Updated: Dec 17, 2020
San Francisco officials announced a new $650 million budget shortfall over the next two fiscal years
The deficit is tied to a slow economic recovery, higher-than-expected COVID expenses, and new payroll costs tied to raises for City employees, which kick in later this month and total $250 million over the next two fiscal years
Mayor London Breed called on City departments to slash budgets by 7.5% and to prioritize core services and efficiency with the goal of avoiding layoffs
In response to a worse-than-expected budget outlook, San Francisco Mayor London Breed instructed departments to tighten their belts for the next two fiscal years.
The City is expecting a shortfall of $653.2 million over the upcoming two budget cycles, out of an annual general fund budget of approximately $6 billion, according to new projections released this week.
In a letter this week, Breed asked City departments to propose ongoing reductions equivalent to 7.5% of their support from the City's General Fund, along with an additional 2.5% as a buffer should the budget outlook worsen. Breed asked departments to prioritize core services and operational efficiency, and requested details on the trade-offs in proposed cost reductions.
“The challenges facing our City in the months and years ahead are significant, and we have a lot of hard choices to make to get our City back on the road to recovery,” said Mayor Breed. “Closing this deficit will not be easy, and it’s going to require tough choices and real tradeoffs."
The $650 million shortfall reflects a significantly worse picture compared to earlier forecasts. A sluggish economic recovery, higher-than-expected COVID emergency costs, and new expenses related to the CIty's payroll are the cause of the shortfall, according to the new projections.
In addition to the projected $650 million shortfall in the upcoming two cycles, the City is facing a $116 million deficit in the current fiscal year, which ends in June. That deficit is tied to "weakness in key tax and fee revenues driven by a slower economic recovery than was anticipated," said San Francisco Controller Ben Rosenfield.
On the cost side, San Francisco's payroll costs—which account for roughly 43% of total General Fund spending—are due to increase this month.
Two months ago, the Board of Supervisors voted to push through raises for a majority of roughly 37,000 City employees, despite warnings from the Mayor's Office that granting raises could make layoffs more likely at a later time. The scheduled raises are worth $250 million over the next two years, with Supervisors voting 10-1 to raid $36.9 million of the City's emergency reserves to pay for a 3% raise scheduled to kick in at the end of December. Another round of 3% raises would kick in July 2021, followed by another half percent six months later.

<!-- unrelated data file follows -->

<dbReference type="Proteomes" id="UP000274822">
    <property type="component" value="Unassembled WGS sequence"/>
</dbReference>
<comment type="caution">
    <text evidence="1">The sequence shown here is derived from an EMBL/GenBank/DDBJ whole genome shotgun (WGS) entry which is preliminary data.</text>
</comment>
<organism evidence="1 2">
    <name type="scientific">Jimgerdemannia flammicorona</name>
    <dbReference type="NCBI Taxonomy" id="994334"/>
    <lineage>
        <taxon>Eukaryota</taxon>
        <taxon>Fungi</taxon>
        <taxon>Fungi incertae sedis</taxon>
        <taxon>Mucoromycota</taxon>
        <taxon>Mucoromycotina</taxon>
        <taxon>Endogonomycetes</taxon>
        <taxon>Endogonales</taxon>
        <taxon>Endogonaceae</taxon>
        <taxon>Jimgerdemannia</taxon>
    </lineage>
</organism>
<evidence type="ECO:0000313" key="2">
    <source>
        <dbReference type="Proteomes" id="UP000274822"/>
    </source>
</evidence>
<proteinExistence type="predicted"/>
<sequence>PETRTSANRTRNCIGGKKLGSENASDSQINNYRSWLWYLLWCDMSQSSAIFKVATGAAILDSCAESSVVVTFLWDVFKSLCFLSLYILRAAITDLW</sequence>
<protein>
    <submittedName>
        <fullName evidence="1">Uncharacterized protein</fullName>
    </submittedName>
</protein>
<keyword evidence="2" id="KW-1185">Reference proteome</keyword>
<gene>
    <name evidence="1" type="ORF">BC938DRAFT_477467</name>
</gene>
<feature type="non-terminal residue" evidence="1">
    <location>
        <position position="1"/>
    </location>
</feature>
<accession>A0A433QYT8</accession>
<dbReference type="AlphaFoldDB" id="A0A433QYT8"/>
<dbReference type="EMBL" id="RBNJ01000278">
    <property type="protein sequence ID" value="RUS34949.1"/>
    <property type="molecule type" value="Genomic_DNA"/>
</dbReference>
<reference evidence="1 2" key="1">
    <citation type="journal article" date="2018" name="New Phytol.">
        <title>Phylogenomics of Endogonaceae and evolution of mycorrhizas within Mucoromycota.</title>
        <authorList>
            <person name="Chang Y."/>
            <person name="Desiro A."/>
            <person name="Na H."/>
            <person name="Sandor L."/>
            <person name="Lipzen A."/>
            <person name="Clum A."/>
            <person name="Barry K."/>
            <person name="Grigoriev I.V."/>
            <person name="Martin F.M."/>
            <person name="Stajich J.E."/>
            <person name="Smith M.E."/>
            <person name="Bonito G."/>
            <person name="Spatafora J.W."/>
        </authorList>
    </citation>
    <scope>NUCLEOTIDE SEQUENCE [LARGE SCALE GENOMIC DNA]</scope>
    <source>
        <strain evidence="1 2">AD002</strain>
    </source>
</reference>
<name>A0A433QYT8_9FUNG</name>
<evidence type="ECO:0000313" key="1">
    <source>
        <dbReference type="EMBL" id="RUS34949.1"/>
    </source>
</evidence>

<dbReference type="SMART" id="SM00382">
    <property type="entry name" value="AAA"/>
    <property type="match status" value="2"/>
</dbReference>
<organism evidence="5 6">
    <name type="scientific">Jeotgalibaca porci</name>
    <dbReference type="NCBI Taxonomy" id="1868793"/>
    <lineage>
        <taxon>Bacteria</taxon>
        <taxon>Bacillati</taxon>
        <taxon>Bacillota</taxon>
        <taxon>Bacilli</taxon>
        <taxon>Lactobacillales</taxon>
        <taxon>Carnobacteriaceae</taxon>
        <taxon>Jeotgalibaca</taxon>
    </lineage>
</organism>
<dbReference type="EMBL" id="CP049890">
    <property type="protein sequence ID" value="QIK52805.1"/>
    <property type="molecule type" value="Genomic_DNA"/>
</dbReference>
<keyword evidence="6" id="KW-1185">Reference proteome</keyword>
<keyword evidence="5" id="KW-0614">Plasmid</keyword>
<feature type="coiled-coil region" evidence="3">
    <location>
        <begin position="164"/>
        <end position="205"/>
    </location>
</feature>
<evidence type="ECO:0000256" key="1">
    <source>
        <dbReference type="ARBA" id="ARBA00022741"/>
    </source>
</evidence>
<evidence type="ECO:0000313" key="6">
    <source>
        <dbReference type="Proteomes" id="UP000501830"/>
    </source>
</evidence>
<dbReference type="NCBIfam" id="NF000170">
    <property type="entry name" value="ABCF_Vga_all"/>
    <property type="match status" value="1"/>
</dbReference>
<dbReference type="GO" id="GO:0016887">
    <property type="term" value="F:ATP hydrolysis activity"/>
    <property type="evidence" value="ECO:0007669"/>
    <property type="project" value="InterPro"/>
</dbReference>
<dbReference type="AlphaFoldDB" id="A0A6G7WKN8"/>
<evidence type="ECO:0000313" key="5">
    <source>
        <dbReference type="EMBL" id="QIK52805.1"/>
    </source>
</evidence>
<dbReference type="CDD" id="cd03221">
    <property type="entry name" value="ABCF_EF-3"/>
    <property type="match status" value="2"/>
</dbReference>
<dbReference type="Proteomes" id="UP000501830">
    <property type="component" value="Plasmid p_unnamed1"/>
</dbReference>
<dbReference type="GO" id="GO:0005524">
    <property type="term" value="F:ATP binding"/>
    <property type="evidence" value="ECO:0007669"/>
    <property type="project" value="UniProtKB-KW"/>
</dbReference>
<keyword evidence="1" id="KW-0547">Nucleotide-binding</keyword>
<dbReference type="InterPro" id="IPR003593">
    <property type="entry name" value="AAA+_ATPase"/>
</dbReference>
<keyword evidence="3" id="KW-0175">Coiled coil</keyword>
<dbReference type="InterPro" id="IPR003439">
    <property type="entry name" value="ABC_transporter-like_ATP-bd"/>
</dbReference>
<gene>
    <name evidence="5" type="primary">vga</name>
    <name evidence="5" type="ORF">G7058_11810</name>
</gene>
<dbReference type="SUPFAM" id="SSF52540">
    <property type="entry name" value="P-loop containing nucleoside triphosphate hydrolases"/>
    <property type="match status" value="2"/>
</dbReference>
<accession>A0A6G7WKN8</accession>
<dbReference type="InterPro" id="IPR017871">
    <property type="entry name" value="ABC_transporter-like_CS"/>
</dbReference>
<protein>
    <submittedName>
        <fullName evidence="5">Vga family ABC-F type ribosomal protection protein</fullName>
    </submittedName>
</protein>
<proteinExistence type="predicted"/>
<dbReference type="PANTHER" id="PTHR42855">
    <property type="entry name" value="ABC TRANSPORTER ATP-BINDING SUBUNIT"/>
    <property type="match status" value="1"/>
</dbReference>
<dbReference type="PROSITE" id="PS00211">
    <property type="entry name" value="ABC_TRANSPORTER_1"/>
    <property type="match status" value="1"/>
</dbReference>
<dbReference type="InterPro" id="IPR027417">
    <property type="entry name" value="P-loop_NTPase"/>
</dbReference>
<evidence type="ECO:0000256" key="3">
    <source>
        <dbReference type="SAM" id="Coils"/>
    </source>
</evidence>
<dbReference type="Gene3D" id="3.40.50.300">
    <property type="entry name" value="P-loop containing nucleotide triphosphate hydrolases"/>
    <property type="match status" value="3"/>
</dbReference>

San Francisco is also grappling with other costs tied to the pandemic, such as a shelter-in-place hotel program currently serving around 2,000 otherwise unsheltered individuals.
The program, which pays for hotel rooms and other services for individuals, will cost $179 million in the current fiscal year, according to the Controller's Office. The City expects FEMA to reimburse $114 million of that expense, and most of the rest has been paid for through CARES Act funding disbursed earlier this year.
Looking ahead, more federal reimbursements for the hotels program are far from assured. If FEMA reimbursements aren't renewed in the coming months, San Francisco could be on the hook for tens of millions in additional costs. Depending on the timeline of exits from the hotels, the program could cost the City between $72.7 million and $126.3 million according to the Controller.
Breed, along with a some members of the Board of Supervisors, have contended that the City needs to begin the process of rehousing individuals in the hotels program rather than waiting until FEMA pulls federal support, which could come with as little as 30 days' notice. Supervisors passed a 60-day extension to an ordinance requiring the City to continue moving unsheltered people into hotels, but has yet to reach a consensus on a precise timeline for winding down the hotel program.
"If we wait until FEMA cuts off funding, we will either create a huge deficit in our budget that will result in funding cuts to services or potential layoffs, or we will have a rushed process that almost certainly will result in people being turned away from the hotels with no plan to re-house them, which means we are putting people back on the street," said Breed in a statement on Wednesday.
Meanwhile, a dramatic rise in COVID cases over the past month, and an ensuing lockdown order tied to dwindling hospital capacity, underscores the City's tenuous revenue outlook.
Revenues from tourism and business taxes have been hit especially hard by the pandemic, with hotel taxes, gross receipts, business and sales taxes all trending far lower than 2019, and also looking progressively worse compared to prior forecasts issued by the Controller's office earlier this year.
City departments must submit budget proposals by February 22, 2021, which will then be evaluated by the Mayor and sent to the Board of Supervisors.